In Putin’s own version of reality, relentlessly broadcast by the Russian media, Ukraine has no right to exist. In Xi Jinping’s more extensively transmitted and shared vision, Taiwan has always belonged to the Chinese motherland. 

This syndrome of self-conscious reality-generation by ruling classes is also visible in the West. The adviser to the George W. Bush administration who told a New York Times reporter in 2004 that the “we're an empire now, and when we act, we create our own reality” might have been exaggerating. No one, however, took reality-creation more to heart than former US President Donald Trump as he forged, with the help of Fox News and even further-right media, a compelling universe in which America would soon be great again, once it had cast aside its globalized ruling class and gotten rid of unwanted immigrants.

The success of Trump and Erdogan underscores how many among majority populations in countries that once enjoyed unmatched geopolitical power and prestige feel scorned and marginalized by the uneven processes of economic and cultural globalization. Demagogues have flourished because, unlike their opponents, their project of regaining past glory derives from deep collective and individual feelings of humiliation and vengeful pride.

Moreover, the Erdogan-ization of politics in many countries seems irreversible. You need look no further west for evidence than Britain, where speakers at the first National Conservatism Conference last week celebrated “white culture” and Christianity and ranted against liberal global elites, “cultural Marxism,” multiculturalism, and immigration, identifying them as obstacles to imminent national greatness.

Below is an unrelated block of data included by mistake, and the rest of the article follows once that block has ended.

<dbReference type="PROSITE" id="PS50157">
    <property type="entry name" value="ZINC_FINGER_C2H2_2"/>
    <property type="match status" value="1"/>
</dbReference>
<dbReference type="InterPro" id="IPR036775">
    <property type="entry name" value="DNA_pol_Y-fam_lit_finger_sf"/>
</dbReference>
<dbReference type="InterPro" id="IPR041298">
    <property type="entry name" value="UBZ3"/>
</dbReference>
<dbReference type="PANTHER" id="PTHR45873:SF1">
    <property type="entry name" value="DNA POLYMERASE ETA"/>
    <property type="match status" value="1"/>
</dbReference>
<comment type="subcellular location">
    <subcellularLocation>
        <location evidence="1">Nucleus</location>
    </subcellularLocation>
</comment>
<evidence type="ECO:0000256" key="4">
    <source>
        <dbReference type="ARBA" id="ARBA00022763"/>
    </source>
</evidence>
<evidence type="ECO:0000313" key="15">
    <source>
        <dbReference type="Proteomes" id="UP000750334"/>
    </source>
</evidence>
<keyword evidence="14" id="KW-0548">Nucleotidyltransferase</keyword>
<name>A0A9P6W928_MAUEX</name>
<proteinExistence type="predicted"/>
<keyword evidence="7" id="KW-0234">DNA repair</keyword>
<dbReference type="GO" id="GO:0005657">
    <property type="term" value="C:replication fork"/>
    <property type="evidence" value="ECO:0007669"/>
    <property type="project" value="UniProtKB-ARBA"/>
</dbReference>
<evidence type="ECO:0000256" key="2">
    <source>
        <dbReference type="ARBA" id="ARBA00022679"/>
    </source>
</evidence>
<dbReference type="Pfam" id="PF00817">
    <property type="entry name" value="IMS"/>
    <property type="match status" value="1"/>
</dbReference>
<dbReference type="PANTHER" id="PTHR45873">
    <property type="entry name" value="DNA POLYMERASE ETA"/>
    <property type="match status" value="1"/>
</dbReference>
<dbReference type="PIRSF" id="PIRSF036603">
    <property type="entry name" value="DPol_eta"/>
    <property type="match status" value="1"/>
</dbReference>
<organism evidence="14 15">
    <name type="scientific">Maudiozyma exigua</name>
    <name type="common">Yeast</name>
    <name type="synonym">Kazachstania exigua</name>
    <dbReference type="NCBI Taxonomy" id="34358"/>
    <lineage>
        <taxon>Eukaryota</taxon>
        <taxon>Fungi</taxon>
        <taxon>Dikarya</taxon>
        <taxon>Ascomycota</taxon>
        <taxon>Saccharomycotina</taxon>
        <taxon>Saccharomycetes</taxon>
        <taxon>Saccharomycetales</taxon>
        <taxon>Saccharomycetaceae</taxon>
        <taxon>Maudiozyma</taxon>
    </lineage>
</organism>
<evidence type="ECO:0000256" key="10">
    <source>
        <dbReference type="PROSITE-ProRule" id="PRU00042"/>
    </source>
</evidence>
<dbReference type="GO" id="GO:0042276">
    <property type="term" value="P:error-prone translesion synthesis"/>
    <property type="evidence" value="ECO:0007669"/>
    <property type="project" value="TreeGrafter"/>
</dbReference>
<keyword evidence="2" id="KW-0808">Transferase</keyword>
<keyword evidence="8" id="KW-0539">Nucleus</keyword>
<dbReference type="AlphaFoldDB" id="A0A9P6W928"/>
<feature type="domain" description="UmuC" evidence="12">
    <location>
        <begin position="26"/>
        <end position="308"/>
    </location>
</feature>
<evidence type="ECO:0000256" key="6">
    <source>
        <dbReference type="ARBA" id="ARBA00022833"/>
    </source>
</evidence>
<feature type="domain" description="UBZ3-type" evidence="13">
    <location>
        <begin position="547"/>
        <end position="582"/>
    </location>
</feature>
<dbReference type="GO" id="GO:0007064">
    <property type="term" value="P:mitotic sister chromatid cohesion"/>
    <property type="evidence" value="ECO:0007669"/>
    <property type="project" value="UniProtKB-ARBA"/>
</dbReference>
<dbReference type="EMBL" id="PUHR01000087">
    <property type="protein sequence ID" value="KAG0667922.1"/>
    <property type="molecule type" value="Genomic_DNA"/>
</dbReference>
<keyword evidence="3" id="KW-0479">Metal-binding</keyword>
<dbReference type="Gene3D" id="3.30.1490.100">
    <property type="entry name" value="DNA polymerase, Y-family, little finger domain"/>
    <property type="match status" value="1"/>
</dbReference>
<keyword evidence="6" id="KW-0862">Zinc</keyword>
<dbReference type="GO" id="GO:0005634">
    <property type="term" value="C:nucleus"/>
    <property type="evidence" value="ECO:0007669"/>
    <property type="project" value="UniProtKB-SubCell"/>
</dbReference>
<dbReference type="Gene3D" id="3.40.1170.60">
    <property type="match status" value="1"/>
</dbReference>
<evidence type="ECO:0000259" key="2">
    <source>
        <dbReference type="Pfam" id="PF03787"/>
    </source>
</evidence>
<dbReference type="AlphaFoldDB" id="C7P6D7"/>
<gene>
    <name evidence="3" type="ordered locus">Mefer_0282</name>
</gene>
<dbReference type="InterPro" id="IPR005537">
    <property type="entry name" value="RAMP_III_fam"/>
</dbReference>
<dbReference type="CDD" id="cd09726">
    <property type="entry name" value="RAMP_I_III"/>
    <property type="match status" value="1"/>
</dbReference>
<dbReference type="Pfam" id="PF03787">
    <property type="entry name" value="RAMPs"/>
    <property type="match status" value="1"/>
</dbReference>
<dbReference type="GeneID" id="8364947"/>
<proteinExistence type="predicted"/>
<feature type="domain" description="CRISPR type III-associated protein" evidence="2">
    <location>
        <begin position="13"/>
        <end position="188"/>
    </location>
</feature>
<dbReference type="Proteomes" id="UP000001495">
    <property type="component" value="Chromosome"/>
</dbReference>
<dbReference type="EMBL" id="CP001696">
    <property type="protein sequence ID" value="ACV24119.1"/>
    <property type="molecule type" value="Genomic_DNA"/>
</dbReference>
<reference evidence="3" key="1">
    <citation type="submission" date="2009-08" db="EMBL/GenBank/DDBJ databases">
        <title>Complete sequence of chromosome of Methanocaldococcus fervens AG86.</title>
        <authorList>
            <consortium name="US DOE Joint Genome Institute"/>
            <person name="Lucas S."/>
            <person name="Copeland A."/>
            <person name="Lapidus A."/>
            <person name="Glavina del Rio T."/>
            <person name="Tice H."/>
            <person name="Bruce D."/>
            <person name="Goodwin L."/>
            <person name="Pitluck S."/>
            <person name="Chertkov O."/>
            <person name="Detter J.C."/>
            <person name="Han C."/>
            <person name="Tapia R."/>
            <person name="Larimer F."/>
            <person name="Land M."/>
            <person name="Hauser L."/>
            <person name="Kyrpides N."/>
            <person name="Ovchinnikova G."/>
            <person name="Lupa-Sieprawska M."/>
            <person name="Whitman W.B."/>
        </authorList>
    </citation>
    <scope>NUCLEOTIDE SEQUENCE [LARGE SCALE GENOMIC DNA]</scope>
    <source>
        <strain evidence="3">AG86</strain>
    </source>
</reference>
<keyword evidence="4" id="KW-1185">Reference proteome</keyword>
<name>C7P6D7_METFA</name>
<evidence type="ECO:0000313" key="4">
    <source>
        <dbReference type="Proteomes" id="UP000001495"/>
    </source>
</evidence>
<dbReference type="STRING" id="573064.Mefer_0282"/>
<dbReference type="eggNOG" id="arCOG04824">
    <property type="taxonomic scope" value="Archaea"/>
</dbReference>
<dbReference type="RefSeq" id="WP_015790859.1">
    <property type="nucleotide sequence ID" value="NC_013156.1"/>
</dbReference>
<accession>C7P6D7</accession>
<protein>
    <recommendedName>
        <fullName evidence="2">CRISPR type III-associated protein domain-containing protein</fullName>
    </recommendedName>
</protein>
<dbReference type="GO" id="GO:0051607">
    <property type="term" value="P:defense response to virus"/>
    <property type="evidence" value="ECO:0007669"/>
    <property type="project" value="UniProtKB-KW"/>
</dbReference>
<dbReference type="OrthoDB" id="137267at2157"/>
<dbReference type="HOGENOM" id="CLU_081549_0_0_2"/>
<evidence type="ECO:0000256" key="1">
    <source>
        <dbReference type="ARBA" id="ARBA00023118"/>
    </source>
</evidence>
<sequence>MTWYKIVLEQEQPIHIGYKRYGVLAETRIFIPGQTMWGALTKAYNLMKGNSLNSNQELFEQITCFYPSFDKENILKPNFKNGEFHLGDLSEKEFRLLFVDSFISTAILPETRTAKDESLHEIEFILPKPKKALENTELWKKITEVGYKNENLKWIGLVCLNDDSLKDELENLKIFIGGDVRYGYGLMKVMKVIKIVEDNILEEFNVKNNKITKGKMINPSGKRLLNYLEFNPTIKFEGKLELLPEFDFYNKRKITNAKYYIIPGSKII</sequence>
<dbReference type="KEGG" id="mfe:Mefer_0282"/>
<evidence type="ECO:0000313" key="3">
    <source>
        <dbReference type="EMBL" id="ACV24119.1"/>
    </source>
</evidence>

The fact that the speakers at this far-right conclave included senior members of Prime Minister Rishi Sunak’s cabinet is disturbing but not surprising. Imperial retreat followed by irreversible national decline is forcing even one of the world’s oldest ruling classes, the Tories, to come up with a formula for political success that can somehow obscure a cost-of-living crisis, the breakdown of public services and the ongoing economic disaster that is Brexit.


As the trend toward far-right fantasies of revenge and redemption accelerates, it is time to recognize that when economic globalization breaks down, so do its supporting cognitive and ethical frameworks. What replaces them, especially in countries that have enjoyed geopolitical and cultural hegemony at some point, are a multitude of nationalist discourses about how power and glory was lost, and how they can be regained in a world of intensifying conflict and competition between nations.

It is harder, of course, to determine how to combat this new global condition. But the alternative is to continue trusting blindly that performance alone matters — and then be shocked again and again when patently ruinous demagogues win elections.